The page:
He it was, then, who rose from his chair, holding a slip of paper, and faced the great bank of faces with one hand raised to enjoin silence. The cheering redoubled.

For perhaps fifteen seconds he stood with raised hand, then he lowered it and the smile left his eyes. His brows lowered too. The cheering wavered, faltered, died away. They knew what Number One meant when he looked like that.

"The first item on the programme," he said in his clear voice, "is a song by Petty Officer Dawson, entitled, 'The Fireman's Daughter,'" and sat down again amid loud applause.

The A.P. rose, hopped on to the stage, and sat down at the piano that occupied one wing of the stage. Petty Officer Dawson, who was also the ship's painter, emerged from behind the canvas screen, coyly wiping his mouth on the back of his hand. The piano tinkled out the opening bars of the song, and the concert began.

It was a sad song; the very first verse found the fireman's daughter on her death-bed. But the tune was familiar and pleasantly mournful, and, as the piano thumped the opening bars of the refrain for the second time, the hundreds of waiting men took it up readily. The melody swelled and rose, till the sadness of the theme was somehow overwhelmed by the sadness that is in the harmony of men's voices singing in the open air.

Petty Officer Dawson was a stout man addicted in daily life to the inexplicable habit of drying his gold-leaf brush in the few wisps of hair Nature had left him with. His role on the occasion of a concert was usually confined to painting the scenery. The nation being at war, and this particular concert held during the effective blockade of an enemy's empire, scenery was out of the question. So, as one of the recognised members of the sing-song party, he sang—with, be it added, considerable effect.

"The next item," announced the First Lieutenant (who knew his audience better even than they knew him), "is a comic song entitled, 'Hold tight, Emma!' by Stoker Williams."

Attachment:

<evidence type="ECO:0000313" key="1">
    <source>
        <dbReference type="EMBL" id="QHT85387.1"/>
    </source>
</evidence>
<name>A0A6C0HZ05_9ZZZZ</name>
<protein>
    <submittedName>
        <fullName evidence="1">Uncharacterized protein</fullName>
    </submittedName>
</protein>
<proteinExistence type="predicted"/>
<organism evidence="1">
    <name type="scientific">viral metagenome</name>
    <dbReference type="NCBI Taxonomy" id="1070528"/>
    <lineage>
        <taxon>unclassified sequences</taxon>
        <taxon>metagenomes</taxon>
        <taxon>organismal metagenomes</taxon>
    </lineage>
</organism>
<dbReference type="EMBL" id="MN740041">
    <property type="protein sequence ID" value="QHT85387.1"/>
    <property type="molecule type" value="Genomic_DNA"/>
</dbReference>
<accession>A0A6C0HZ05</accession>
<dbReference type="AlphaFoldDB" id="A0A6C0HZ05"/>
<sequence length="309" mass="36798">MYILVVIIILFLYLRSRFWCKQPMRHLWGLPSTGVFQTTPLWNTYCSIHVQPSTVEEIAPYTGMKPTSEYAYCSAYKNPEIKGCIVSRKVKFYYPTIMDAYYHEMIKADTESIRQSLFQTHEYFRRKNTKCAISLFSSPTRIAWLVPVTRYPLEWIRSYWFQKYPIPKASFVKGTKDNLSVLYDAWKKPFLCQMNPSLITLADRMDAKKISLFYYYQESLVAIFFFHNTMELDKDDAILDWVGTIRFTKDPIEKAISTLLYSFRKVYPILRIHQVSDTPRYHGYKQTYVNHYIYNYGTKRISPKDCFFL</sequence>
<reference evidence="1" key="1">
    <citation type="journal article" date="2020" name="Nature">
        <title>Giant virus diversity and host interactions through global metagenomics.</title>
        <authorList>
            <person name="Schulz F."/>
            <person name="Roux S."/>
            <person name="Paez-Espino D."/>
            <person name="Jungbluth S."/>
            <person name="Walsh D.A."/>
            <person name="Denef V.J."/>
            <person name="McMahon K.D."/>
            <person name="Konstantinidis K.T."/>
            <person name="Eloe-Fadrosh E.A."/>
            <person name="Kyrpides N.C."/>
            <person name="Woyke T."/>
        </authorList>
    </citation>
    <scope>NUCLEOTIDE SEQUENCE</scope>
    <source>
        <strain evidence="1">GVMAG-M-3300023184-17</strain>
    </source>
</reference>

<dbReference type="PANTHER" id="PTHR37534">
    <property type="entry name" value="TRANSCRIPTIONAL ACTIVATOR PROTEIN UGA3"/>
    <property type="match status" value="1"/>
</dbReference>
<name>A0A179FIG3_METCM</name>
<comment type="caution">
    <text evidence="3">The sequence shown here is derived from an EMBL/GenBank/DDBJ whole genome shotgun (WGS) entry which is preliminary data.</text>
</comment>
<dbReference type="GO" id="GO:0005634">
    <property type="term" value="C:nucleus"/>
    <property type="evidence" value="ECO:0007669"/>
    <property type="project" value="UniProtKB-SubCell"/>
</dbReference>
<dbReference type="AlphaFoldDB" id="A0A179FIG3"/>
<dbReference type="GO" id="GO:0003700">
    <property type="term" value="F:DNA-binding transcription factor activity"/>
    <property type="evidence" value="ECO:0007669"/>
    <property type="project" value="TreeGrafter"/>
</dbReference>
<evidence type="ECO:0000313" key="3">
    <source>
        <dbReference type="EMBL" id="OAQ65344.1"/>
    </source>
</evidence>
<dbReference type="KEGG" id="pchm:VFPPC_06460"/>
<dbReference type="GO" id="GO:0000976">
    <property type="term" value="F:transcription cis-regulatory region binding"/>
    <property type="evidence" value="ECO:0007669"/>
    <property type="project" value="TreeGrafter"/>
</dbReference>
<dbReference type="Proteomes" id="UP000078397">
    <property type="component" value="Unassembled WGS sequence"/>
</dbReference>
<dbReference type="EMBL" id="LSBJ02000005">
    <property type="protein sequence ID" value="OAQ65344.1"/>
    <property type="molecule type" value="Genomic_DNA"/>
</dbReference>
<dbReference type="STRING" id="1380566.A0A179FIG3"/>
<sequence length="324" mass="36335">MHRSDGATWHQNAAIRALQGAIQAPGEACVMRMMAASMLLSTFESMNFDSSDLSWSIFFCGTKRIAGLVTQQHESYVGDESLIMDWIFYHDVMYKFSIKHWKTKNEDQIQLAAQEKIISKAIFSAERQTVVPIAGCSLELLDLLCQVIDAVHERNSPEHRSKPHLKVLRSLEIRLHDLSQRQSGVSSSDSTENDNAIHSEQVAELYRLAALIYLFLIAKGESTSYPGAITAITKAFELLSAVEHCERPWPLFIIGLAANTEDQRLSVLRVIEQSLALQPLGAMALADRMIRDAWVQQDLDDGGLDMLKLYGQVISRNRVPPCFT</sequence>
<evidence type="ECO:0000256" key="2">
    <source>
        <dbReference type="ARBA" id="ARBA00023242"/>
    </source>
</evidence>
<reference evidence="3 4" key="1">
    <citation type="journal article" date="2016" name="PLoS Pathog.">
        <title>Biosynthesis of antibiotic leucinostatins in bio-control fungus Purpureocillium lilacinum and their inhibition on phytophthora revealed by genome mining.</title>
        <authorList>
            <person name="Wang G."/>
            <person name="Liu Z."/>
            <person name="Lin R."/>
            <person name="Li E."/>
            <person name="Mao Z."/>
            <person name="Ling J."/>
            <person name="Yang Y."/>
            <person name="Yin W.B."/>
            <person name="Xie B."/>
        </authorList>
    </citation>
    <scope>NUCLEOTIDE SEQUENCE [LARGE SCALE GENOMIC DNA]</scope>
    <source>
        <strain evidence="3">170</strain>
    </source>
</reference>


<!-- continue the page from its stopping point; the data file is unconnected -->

This was "Taff" Williams, Stoker First-class, comedian tenth-class, and master of patter unintelligible (mercifully so, perhaps) to any but a bluejacket audience. He was a wisp of a man with a pale, beardless face and small features; incidentally, too, the scrum half of the ship's Rugby team and the referee's terror.

But he was more than this: he was the ship's wag, and so was greeted with shouts and whistles of approval as he stepped on to the stage attired in the burlesque counterfeit of an airman's costume.

Perhaps you might not have thought his song so very funny after all. It might even have struck you as vulgar, since it depended for its humour upon gorgonzola cheese, the eldest son of the German Emperor, mal-de-mer, and a number of other things not considered amusing in polite society. But the sailor's susceptibilities are peculiar: they were there to enjoy themselves, and again and again a great gust of laughter swept over the audience as an autumn gale convulses the trees on the outskirts of a forest. The singer's topical allusions, sly incomprehensibilities, he flung about him like bombs that burst in an unfailing roar of delight among his shipmates. No wonder they liked him; and even the padre, who perforce had to knit his brows once or twice, looked regretful when the last encore was over.